Double recognition of a soldier’s gallantry

A Mortimer man killed on the Somme was honoured.

The Military Medal has been awarded to Sydney Eatwell, who was killed 1st July, 1916, on the Somme. His friends have also only recently been informed that he had been promoted to be Sergeant. We congratulate his parents heartily on this double recognition of their son’s gallantry.

Stratfield Mortimer parish magazine, August 1917 (D/P120/28A/14)

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Our hearts go out in sorrowful sympathy to the families of the dead

More Berkshire men had fallen in the summer’s fierce fighting, including the father of a baby girl.

The War

We have to record three more deaths in France since the big advance began.

Mr. and Mrs. George Hunt had heard indirectly that their son George, affectionately known as Sammy, had been badly wounded on July 1st, but it was not until a month later that official news came from the War Office to say that he had died of his wounds two days after receiving them. We deeply sympathise with Mr. and Mrs. Hunt, and also with the widow, who has a little daughter whom the father never saw.

Percy and Sidney Eatwell are also among those killed. They figure on our Roll of Honour because they are in the civil, though not the ecclesiastical, parish of West End. To their relations and friends too our hearts go out in sorrowful sympathy.

Stratfield Mortimer parish magazine, September 1916 (D/P120/28A/14)

Berkshire children and Field Marshal Roberts’ funeral

Ascot said goodbye to one of its most famous residents, Field Marshal Lord Roberts. Frederick Roberts (1832-1914) was a veteran of earlier wars, in Afghanistan and the Boer War in South Africa, and even the Indian Mutiny of 1857, when an act of gallantry won him the Victoria Cross. His title, awarded in 1901, is one of the very few British Earldoms to be heritable in the female line (another being that of Mountbatten), a special gift to Roberts, who had only daughters living. His only son had been killed in the Boer War, in which he won the Victoria Cross. As he approached retirement in 1903, he moved to Englemere House in Ascot. Over 80 when the First World War broke out, he had anticipated that a great European war would result from German aggression, and had urged conscription for years. Much of his military career had been in the Empire, and he died of pneumonia while inspecting Indian contingents in France. He got the rare honour of a state funeral, and is buried at St Paul’s Cathedral.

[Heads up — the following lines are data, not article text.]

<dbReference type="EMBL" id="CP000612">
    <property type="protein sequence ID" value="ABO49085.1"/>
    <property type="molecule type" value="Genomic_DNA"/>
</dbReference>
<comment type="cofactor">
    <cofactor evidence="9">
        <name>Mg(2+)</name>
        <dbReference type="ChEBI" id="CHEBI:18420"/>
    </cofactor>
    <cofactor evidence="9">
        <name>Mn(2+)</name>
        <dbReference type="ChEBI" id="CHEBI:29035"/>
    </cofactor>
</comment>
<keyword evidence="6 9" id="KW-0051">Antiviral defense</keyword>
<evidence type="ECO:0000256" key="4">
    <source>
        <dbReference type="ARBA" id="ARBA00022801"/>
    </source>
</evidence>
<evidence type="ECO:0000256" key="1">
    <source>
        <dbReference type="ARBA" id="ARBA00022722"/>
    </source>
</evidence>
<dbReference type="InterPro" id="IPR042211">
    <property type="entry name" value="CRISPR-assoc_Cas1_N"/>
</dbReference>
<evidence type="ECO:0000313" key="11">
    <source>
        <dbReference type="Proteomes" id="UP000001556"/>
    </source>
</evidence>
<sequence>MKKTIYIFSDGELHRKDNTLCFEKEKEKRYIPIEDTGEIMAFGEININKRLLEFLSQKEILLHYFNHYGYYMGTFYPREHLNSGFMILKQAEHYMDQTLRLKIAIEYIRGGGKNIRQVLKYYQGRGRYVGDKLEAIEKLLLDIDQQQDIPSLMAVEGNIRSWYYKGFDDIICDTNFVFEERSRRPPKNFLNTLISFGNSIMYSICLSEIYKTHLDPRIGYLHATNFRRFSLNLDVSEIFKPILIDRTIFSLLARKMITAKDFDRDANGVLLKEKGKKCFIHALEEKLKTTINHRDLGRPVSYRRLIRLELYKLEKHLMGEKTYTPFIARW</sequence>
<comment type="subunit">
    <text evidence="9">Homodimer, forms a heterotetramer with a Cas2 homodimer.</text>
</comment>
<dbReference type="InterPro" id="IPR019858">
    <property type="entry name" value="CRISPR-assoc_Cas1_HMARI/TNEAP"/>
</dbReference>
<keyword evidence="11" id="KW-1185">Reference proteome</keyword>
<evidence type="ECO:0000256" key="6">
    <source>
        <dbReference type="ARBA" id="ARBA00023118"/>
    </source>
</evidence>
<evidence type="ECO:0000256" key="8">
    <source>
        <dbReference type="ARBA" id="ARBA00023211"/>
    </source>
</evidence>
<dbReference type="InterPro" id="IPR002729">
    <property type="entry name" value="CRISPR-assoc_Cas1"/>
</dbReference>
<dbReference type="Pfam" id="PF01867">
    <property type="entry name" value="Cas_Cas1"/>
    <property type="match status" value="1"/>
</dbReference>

The bellringers on All Souls Day rang a muffled peal in commemoration of those who have fallen in the War. It was a Quarter Peal of Grandsire Doubles, 1260 changes, rung by F. Blunden, Treble; E. Simmonds (2); J. Simmonds (3); W. Eatwell (4); J. Brant (Conductor); S. W. Hughes (Tenor); and on Thursday evening, Nov 19th, the day of Lord Roberts’ funeral, another quarter peal in the same method with F. Blay ringing the treble and A. Head, tenor.

The funeral of Lord Roberts also affected the children from two south-east Berkshire schools.  At Ascot Heath Girls’ School, it was reported on 19 November 1914 that:

A holiday was given on Thursday morning on account of the funeral of Field Marshal Lord Roberts.

The following day, St Michael’s CE School noted the involvement of some of their pupils:

Several boys – Scouts – formed the Guard of Honour at Englemere on the occasion of the funeral of the Field Marshal.

Florence Vansittart Neale also mentioned the funeral, along with her concern for young friends in the armed forces.

19 November 1914
I to call on Maud Mackenzie. She in bed. Long talk. Kenneth may go in 3 weeks. Alick better but boot still in his wound….

Had nice letter from Charlie. Going into trenches.